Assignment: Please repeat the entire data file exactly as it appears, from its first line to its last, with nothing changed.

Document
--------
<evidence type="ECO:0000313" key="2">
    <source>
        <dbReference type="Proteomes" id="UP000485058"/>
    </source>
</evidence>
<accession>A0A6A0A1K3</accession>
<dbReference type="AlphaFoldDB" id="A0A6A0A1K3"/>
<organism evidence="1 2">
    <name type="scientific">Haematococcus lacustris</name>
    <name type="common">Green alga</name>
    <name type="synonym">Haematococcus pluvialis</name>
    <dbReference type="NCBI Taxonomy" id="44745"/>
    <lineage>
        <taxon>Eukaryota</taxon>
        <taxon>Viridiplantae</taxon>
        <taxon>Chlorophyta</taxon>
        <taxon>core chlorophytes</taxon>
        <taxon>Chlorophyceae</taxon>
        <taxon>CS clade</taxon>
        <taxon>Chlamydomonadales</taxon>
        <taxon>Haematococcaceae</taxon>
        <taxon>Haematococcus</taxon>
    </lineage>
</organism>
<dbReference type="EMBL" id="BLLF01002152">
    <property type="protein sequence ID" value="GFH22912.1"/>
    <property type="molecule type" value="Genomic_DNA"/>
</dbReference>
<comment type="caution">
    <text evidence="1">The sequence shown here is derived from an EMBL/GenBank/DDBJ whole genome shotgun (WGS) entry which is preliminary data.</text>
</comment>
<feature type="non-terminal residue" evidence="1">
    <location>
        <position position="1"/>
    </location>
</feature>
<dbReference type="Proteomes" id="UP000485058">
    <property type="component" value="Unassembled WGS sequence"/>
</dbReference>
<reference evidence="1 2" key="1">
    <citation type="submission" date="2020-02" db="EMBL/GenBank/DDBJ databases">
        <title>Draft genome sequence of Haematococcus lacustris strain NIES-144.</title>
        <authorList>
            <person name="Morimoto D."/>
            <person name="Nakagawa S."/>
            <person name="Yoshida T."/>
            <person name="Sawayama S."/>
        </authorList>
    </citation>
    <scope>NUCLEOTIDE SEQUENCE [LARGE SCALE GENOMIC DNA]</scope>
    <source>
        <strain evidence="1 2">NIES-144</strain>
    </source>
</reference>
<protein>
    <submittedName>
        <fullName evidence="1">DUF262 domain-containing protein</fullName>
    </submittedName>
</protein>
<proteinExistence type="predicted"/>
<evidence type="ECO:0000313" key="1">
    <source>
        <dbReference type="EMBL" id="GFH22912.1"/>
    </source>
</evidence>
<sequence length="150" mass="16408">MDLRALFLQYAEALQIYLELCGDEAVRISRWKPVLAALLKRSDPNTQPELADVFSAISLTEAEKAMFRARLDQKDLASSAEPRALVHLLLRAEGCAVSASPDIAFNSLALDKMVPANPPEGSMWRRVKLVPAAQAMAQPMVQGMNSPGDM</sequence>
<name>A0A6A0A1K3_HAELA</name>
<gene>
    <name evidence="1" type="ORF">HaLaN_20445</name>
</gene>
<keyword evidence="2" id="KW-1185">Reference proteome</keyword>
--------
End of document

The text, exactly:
<evidence type="ECO:0000313" key="2">
    <source>
        <dbReference type="Proteomes" id="UP000485058"/>
    </source>
</evidence>
<accession>A0A6A0A1K3</accession>
<dbReference type="AlphaFoldDB" id="A0A6A0A1K3"/>
<organism evidence="1 2">
    <name type="scientific">Haematococcus lacustris</name>
    <name type="common">Green alga</name>
    <name type="synonym">Haematococcus pluvialis</name>
    <dbReference type="NCBI Taxonomy" id="44745"/>
    <lineage>
        <taxon>Eukaryota</taxon>
        <taxon>Viridiplantae</taxon>
        <taxon>Chlorophyta</taxon>
        <taxon>core chlorophytes</taxon>
        <taxon>Chlorophyceae</taxon>
        <taxon>CS clade</taxon>
        <taxon>Chlamydomonadales</taxon>
        <taxon>Haematococcaceae</taxon>
        <taxon>Haematococcus</taxon>
    </lineage>
</organism>
<dbReference type="EMBL" id="BLLF01002152">
    <property type="protein sequence ID" value="GFH22912.1"/>
    <property type="molecule type" value="Genomic_DNA"/>
</dbReference>
<comment type="caution">
    <text evidence="1">The sequence shown here is derived from an EMBL/GenBank/DDBJ whole genome shotgun (WGS) entry which is preliminary data.</text>
</comment>
<feature type="non-terminal residue" evidence="1">
    <location>
        <position position="1"/>
    </location>
</feature>
<dbReference type="Proteomes" id="UP000485058">
    <property type="component" value="Unassembled WGS sequence"/>
</dbReference>
<reference evidence="1 2" key="1">
    <citation type="submission" date="2020-02" db="EMBL/GenBank/DDBJ databases">
        <title>Draft genome sequence of Haematococcus lacustris strain NIES-144.</title>
        <authorList>
            <person name="Morimoto D."/>
            <person name="Nakagawa S."/>
            <person name="Yoshida T."/>
            <person name="Sawayama S."/>
        </authorList>
    </citation>
    <scope>NUCLEOTIDE SEQUENCE [LARGE SCALE GENOMIC DNA]</scope>
    <source>
        <strain evidence="1 2">NIES-144</strain>
    </source>
</reference>
<protein>
    <submittedName>
        <fullName evidence="1">DUF262 domain-containing protein</fullName>
    </submittedName>
</protein>
<proteinExistence type="predicted"/>
<evidence type="ECO:0000313" key="1">
    <source>
        <dbReference type="EMBL" id="GFH22912.1"/>
    </source>
</evidence>
<sequence length="150" mass="16408">MDLRALFLQYAEALQIYLELCGDEAVRISRWKPVLAALLKRSDPNTQPELADVFSAISLTEAEKAMFRARLDQKDLASSAEPRALVHLLLRAEGCAVSASPDIAFNSLALDKMVPANPPEGSMWRRVKLVPAAQAMAQPMVQGMNSPGDM</sequence>
<name>A0A6A0A1K3_HAELA</name>
<gene>
    <name evidence="1" type="ORF">HaLaN_20445</name>
</gene>
<keyword evidence="2" id="KW-1185">Reference proteome</keyword>